Tenant ordered out of uninhabitable rental home with dangerously high levels of meth

A tenant who was $8500 behind in rent hung up on the Tenancy Tribunal when it called to invite him to a hearing.

The tribunal has now ordered that tenant Jimmy Hunt must pay his landlord $8511 immediately, for rent owed on the property made unliveable through methamphetamine contamination.

Levels found subsequently in the Featherston property were so dangerously high, the tribunal also ordered an immediate termination of the tenancy.

The landlord sought a return of the premises on the basis that the rent was significantly in arrears, and contaminated by methamphetamine, the tribunal said in its recently released decision.

A telephone hearing was held on February 28 and while the landlord attended, Hunt’s absence prompted the tribunal to call him.

“I telephoned Mr Hunt who answered the phone. After identifying myself and the reason for the call [being a hearing], Mr Hunt advised he was driving and hung up,” said tribunal judicial officer Rex Woodhouse in his decision.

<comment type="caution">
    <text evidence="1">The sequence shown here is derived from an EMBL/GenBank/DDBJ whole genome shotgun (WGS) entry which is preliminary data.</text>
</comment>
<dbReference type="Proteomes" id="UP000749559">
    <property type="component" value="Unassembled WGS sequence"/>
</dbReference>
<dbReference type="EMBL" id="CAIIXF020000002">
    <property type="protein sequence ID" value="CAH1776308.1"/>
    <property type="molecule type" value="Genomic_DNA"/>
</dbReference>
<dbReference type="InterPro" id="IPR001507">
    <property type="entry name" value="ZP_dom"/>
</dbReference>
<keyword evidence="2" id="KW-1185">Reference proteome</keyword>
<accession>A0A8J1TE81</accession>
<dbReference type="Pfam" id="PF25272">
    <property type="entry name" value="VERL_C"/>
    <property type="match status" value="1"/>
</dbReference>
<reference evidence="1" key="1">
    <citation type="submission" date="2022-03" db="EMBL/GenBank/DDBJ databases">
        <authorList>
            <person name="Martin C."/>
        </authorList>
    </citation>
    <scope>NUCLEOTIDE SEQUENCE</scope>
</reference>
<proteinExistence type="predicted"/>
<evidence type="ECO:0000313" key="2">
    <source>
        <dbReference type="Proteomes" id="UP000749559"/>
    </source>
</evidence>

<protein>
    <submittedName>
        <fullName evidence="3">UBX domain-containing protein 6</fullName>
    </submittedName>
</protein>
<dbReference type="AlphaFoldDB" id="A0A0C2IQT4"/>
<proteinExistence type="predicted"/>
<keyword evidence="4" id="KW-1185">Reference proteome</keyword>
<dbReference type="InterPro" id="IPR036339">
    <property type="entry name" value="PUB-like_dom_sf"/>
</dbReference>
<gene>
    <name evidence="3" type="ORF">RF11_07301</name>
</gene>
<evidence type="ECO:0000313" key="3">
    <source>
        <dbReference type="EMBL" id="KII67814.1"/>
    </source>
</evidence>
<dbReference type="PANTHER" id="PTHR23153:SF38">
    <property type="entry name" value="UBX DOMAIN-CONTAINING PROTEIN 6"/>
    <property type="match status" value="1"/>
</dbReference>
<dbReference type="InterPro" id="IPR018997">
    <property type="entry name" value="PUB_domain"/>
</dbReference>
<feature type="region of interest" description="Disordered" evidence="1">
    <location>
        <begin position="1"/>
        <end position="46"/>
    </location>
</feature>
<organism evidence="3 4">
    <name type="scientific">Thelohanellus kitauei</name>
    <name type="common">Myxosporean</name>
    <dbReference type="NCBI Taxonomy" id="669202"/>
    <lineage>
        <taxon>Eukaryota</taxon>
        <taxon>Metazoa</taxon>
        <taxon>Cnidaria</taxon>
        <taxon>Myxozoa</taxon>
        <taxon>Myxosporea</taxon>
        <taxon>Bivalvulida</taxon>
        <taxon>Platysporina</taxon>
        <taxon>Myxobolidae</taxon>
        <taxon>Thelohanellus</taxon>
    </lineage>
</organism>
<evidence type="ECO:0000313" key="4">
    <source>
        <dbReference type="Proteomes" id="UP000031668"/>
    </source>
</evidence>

He was satisfied Hunt had been advised of the hearing, so proceeded with the landlord’s application.

A rent ledger confirmed the amount in arrears, and a 14-day notice given to the tenant in September last year, which the tenant failed to comply with.

A methamphetamine test carried out on the house as the landlord prepared it for sale in January showed excessively high levels in the lounge.

Testing showed 67 micrograms of methamphetamine per 100 square centimetres. A property is considered contaminated when meth is present at levels over 1.5 micrograms per 100 square centimetres.

A property that tests below 15 micrograms per 100 square centimetres is considered safe to live in.

“As it relates to this case, eight areas in the premises have been sampled for methamphetamine, and all samples are above the New Zealand Standard level.”

The tribunal said there was “no doubt” that the premises were significantly methamphetamine contaminated and required decontamination.

“I find that the premises are uninhabitable, and a termination must be ordered under section 59 of the Residential Tenancies Act 1986.

“In the circumstances, and given the levels of methamphetamine detected, it is reasonable to order that termination be immediate,” the tribunal said.

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